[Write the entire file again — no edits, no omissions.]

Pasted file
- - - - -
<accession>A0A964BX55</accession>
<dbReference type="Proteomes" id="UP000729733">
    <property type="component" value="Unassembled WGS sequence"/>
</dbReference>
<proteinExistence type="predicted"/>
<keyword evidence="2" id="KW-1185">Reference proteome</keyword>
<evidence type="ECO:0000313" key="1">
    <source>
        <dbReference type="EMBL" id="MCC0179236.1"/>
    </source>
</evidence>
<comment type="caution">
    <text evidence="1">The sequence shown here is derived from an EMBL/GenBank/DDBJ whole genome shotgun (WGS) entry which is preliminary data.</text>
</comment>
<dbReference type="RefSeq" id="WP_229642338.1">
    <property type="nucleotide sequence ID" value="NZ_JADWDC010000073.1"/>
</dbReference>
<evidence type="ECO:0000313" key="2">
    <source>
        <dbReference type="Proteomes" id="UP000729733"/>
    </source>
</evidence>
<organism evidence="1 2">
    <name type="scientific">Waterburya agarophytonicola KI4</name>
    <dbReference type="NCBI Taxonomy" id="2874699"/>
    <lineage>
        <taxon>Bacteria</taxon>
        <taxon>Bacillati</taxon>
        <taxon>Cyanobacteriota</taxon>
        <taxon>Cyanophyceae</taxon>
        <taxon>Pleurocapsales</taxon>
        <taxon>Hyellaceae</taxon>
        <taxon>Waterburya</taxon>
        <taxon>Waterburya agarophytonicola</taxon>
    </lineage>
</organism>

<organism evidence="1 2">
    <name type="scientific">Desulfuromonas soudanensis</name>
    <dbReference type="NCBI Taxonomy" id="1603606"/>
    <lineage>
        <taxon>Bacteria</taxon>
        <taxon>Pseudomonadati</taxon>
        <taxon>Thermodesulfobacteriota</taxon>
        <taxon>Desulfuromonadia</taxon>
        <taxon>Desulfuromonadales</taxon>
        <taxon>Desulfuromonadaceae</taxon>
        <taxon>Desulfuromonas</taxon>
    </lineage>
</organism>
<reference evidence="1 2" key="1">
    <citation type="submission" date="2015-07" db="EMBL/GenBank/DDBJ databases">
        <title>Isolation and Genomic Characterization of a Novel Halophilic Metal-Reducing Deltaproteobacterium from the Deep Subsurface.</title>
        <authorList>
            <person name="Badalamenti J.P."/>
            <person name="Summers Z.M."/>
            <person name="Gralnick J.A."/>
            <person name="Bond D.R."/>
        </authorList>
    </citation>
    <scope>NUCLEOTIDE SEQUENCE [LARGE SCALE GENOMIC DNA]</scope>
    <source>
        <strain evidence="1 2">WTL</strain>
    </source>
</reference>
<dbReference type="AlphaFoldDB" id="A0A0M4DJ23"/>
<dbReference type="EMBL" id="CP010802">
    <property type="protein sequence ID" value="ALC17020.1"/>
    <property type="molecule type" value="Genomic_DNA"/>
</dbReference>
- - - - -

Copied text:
<accession>A0A964BX55</accession>
<dbReference type="Proteomes" id="UP000729733">
    <property type="component" value="Unassembled WGS sequence"/>
</dbReference>
<proteinExistence type="predicted"/>
<keyword evidence="2" id="KW-1185">Reference proteome</keyword>
<evidence type="ECO:0000313" key="1">
    <source>
        <dbReference type="EMBL" id="MCC0179236.1"/>
    </source>
</evidence>
<comment type="caution">
    <text evidence="1">The sequence shown here is derived from an EMBL/GenBank/DDBJ whole genome shotgun (WGS) entry which is preliminary data.</text>
</comment>
<dbReference type="RefSeq" id="WP_229642338.1">
    <property type="nucleotide sequence ID" value="NZ_JADWDC010000073.1"/>
</dbReference>
<evidence type="ECO:0000313" key="2">
    <source>
        <dbReference type="Proteomes" id="UP000729733"/>
    </source>
</evidence>
<organism evidence="1 2">
    <name type="scientific">Waterburya agarophytonicola KI4</name>
    <dbReference type="NCBI Taxonomy" id="2874699"/>
    <lineage>
        <taxon>Bacteria</taxon>
        <taxon>Bacillati</taxon>
        <taxon>Cyanobacteriota</taxon>
        <taxon>Cyanophyceae</taxon>
        <taxon>Pleurocapsales</taxon>
        <taxon>Hyellaceae</taxon>
        <taxon>Waterburya</taxon>
        <taxon>Waterburya agarophytonicola</taxon>
    </lineage>
</organism>

<organism evidence="1 2">
    <name type="scientific">Desulfuromonas soudanensis</name>
    <dbReference type="NCBI Taxonomy" id="1603606"/>
    <lineage>
        <taxon>Bacteria</taxon>
        <taxon>Pseudomonadati</taxon>
        <taxon>Thermodesulfobacteriota</taxon>
        <taxon>Desulfuromonadia</taxon>
        <taxon>Desulfuromonadales</taxon>
        <taxon>Desulfuromonadaceae</taxon>
        <taxon>Desulfuromonas</taxon>
    </lineage>
</organism>
<reference evidence="1 2" key="1">
    <citation type="submission" date="2015-07" db="EMBL/GenBank/DDBJ databases">
        <title>Isolation and Genomic Characterization of a Novel Halophilic Metal-Reducing Deltaproteobacterium from the Deep Subsurface.</title>
        <authorList>
            <person name="Badalamenti J.P."/>
            <person name="Summers Z.M."/>
            <person name="Gralnick J.A."/>
            <person name="Bond D.R."/>
        </authorList>
    </citation>
    <scope>NUCLEOTIDE SEQUENCE [LARGE SCALE GENOMIC DNA]</scope>
    <source>
        <strain evidence="1 2">WTL</strain>
    </source>
</reference>
<dbReference type="AlphaFoldDB" id="A0A0M4DJ23"/>
<dbReference type="EMBL" id="CP010802">
    <property type="protein sequence ID" value="ALC17020.1"/>
    <property type="molecule type" value="Genomic_DNA"/>
</dbReference>